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The Electoral College, while controversial in some respects, probably isn't going anywhere because it is part of the Constitution, and abolishing it would require support from more states than we could get the votes for to amend the Constitution.
There are really only two main reform proposals:
1) Abolition - The Electoral College is most often a winner take all system for each state, that is the electoral vote does not always represent the popular vote nationwide, and it is possible to win the popular vote and lose the electoral vote that counts. This happened as recently as the year 2000 with Gore receiving 600,000 votes more than Bush, but losing the election. The drawback to this proposal is that smaller states would receive a statistically smaller amount of representation with a straight popular vote than they do with the Electoral College. Each state gets a minimum of three electoral votes, and 3/538 is greater than their percentage of the population as a whole.
2) The second reform, which is much more achievable, is to abandon the winner take all system of apportioning electoral votes in each state and award a percentage of electoral votes equal to the popular results. The drawbacks are that every state would have to move to this method, it still wouldn't accurately represent the popular results, and smaller states would still lose some influence.
Candidates have no reason to poll, visit, advertise, organize, campaign, or worry about the voter concerns in the small, medium, or large states (35) where they are safely ahead or hopelessly behind. The reason for this is the state-by-state winner-take-all rule enacted by 48 states, under which all of a state's electoral votes are awarded to the candidate who gets the most votes in each separate state.
A candidate has won the Presidency without winning the most popular votes nationwide in one of every 14 presidential elections.
In the past six decades, there have been six presidential elections in which a shift of a relatively small number of votes in one or two states would have elected (and, in 2000, did elect) a presidential candidate who lost the popular vote nationwide.
The National Popular Vote bill would guarantee the Presidency to the candidate who receives the most popular votes in all 50 states (and DC).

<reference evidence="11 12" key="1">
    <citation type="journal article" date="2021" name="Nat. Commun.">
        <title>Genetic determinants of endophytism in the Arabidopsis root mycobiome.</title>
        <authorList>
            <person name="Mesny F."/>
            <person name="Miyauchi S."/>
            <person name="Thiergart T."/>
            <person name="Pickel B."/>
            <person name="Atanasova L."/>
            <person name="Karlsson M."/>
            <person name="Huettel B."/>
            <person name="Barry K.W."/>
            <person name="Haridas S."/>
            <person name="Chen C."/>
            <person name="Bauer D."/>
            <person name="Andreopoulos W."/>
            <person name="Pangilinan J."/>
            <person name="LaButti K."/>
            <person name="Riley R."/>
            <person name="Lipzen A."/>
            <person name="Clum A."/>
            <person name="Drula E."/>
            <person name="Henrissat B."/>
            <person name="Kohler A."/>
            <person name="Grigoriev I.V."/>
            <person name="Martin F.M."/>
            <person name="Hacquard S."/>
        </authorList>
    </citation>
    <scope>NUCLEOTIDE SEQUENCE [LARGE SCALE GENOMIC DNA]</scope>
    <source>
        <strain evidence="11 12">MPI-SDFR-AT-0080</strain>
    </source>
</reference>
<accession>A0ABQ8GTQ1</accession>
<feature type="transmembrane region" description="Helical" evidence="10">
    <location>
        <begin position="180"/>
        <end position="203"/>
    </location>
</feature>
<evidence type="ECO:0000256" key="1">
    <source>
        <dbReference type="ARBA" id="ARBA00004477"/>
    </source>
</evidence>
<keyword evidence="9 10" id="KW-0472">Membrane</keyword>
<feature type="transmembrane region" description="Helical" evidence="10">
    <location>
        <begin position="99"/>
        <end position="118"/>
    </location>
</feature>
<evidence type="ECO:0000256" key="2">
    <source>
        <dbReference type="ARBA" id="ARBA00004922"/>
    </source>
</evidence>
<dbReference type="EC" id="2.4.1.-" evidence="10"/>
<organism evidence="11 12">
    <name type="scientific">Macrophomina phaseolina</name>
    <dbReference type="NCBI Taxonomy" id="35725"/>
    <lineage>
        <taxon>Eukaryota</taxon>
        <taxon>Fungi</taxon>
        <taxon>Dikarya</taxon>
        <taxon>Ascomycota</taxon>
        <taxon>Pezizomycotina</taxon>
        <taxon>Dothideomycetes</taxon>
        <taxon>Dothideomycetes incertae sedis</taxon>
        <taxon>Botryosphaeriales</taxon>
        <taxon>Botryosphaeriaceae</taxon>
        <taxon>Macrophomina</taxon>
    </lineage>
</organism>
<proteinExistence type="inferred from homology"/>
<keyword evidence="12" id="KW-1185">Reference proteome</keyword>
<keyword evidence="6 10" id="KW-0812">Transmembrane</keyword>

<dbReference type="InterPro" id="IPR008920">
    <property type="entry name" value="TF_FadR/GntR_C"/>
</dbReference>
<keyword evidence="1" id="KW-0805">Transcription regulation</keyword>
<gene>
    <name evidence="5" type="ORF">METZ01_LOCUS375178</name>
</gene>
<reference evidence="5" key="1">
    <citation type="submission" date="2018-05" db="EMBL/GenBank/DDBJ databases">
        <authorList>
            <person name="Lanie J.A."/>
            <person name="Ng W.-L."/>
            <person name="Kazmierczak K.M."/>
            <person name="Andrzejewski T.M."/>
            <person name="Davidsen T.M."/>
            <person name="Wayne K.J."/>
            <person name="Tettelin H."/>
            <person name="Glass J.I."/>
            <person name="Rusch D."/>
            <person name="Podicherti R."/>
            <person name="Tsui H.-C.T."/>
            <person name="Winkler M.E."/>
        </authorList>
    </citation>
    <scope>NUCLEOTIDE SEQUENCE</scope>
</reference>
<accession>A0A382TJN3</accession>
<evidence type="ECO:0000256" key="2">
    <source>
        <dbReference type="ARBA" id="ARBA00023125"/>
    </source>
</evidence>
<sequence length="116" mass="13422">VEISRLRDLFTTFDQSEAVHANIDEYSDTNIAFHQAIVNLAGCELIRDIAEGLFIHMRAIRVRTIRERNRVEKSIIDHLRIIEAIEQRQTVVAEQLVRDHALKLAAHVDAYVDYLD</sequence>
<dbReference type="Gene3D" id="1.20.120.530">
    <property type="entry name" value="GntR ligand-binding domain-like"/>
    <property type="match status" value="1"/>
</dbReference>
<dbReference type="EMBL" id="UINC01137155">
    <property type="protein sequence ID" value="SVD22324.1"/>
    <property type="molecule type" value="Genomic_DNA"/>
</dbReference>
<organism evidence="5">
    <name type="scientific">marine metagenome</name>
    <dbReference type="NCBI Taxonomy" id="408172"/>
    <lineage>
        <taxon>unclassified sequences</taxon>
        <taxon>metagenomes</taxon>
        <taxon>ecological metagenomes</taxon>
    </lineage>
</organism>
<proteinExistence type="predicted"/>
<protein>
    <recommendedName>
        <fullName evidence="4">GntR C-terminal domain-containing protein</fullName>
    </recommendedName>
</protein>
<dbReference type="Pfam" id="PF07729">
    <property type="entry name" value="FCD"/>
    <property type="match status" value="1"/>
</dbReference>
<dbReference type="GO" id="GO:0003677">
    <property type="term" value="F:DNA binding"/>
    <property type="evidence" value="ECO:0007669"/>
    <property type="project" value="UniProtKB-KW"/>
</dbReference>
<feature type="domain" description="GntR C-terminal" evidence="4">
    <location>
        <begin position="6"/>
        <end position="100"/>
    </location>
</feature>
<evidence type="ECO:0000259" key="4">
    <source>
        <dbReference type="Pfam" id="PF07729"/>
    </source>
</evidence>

Every vote, everywhere, would be politically relevant and equal in presidential elections. Candidates would need to care about voters across the nation, not just undecided voters in a handful of swing states.
The bill would take effect only when enacted, in identical form, by states possessing a majority of the electoral votes--that is, enough electoral votes to elect a President (270 of 538). When the bill comes into effect, all the electoral votes from those states would be awarded to the presidential candidate who receives the most popular votes in all 50 states (and DC).
The bill uses the power given to each state by the Founding Fathers in the Constitution to change how they award their electoral votes for president. The National Popular Vote bill does not try to abolish the Electoral College, which would need a constitutional amendment, and could be stopped by states with as little as 3% of the U.S. population. Historically, virtually all of the major changes in the method of electing the President (for example, ending the requirement that only men who owned substantial property could vote) have come about without federal constitutional amendments, by state legislative action.
The bill has passed 29 state legislative chambers, including one house in AR DE, ME, MI, NM, NC, and OR, and both houses in CA, CO, HI, IL, NJ, MD, MA, RI, VT, and WA. The bill has been enacted by Hawaii, Illinois, New Jersey, Maryland, and Washington. These five states possess 61 electoral votes -- 23% of the 270 necessary to bring the law into effect.
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